Last Friday, we hit the road to begin our new life in Ankeny. The boxes were all packed up, the house was empty, and I said goodbye before picking the kids up from their last day of school in Gretna. I was a bit sad, but not overwhelmed with it. It seemed strange to not feel more broken-hearted about leaving. Admittedly, while driving to pick my kids up, I wondered why I wasn’t feeling more sentimental about this move.
My husband and I pondered this feeling of being detached from the whole process of moving. It isn’t that I didn’t enjoy life in Gretna, or make great friends, or hold so many great things about this community close to my heart. But the older I get, the more I hold on loosely to the things of this world, the things that change and shift, including moving away from such a fantastic community.
On the night before we left, my daughter and I were reminiscing before bed time. I asked her to name some of her favorite memories of the past seven years. At first it was hard to recall particulars, but as we talked dozens upon dozens of wonderful and beautiful memories came flying back into our minds: including the butterfly cake we made for her birthday, meeting one of her best friends when she was only 1 ½, playing with her other best friend with Shopkins and Legos, and scootering around the neighborhood. Yes, there was a lot to be grateful for.
Those last days as we said good-bye to friends, family, and to all things familiar, my husband who had already been living in Iowa for the past several weeks, said something pretty profound, “You are going to go through a lot of endings this week, and I feel bad that I won’t be here to help you through them.” Then he went on to say, “But, next week you get to experience a lot of beginnings, so that’s something to look forward to.”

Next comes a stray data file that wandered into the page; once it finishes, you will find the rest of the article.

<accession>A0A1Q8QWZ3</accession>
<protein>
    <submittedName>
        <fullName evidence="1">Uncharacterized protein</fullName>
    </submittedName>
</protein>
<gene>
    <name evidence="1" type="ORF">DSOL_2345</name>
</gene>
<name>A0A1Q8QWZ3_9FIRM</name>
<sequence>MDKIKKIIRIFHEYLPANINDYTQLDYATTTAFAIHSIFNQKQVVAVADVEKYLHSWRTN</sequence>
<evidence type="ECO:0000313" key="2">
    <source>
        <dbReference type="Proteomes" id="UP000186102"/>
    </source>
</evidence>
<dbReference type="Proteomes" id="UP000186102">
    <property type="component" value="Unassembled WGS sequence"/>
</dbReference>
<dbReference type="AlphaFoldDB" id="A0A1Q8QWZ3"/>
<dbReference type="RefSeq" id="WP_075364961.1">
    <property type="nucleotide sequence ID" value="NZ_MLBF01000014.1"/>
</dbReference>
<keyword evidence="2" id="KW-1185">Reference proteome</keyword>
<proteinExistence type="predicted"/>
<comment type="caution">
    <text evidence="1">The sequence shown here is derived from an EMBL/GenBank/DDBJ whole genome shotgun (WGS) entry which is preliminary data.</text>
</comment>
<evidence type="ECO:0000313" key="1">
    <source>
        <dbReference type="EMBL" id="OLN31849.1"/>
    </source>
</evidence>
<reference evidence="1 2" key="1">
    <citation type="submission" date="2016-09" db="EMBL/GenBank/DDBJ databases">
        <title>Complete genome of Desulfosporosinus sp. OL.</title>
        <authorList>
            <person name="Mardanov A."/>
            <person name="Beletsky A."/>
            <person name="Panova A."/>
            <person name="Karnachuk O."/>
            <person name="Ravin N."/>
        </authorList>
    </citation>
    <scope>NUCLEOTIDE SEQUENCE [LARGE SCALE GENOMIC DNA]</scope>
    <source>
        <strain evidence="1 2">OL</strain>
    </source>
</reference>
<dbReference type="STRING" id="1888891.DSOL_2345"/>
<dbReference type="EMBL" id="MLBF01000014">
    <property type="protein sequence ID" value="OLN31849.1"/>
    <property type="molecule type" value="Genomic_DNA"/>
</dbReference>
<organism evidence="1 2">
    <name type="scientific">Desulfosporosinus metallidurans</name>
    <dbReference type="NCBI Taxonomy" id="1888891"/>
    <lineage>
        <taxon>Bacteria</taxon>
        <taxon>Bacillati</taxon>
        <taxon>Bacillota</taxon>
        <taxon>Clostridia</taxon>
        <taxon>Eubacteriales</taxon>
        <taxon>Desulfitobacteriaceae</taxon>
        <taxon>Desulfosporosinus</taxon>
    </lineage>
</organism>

On the night we left for our new home, as I was driving down the interstate, I pondered what he had said. And for a few moments I began to feel uncomfortable, almost panicky. We’d said our goodbyes in Gretna. But we weren’t to Ankeny yet. We were in an in-between time, and it was strange, shaky, and scary ground to stand on.
Admittedly when we reached our new place, I felt like an alien in a strange land. This didn’t feel like home. But as we began to move our things in, I began to feel more and more comfortable
Those next several days as we settled in, we began to make new memories. For the first time, Jack shoveled a whole driveway by himself. My daughter, Katie, bravely walked over to our neighbors next door when she saw their little girl playing in the snow. Later that day, the same girl and her sister brought us beautiful Christmas cookies—a welcome treat. We even went out and bought a new kitchen table that was much needed. Already, we’re into beginnings and it feels nice.
So yes, good-byes can be hard and beginnings can be scary. But when you’re on the road in-between, there’s no need to panic, it doesn’t mean everything is ending, it just means you’re on your way to the new adventures God has planned for you. And that, my friends, is a pretty great place to be.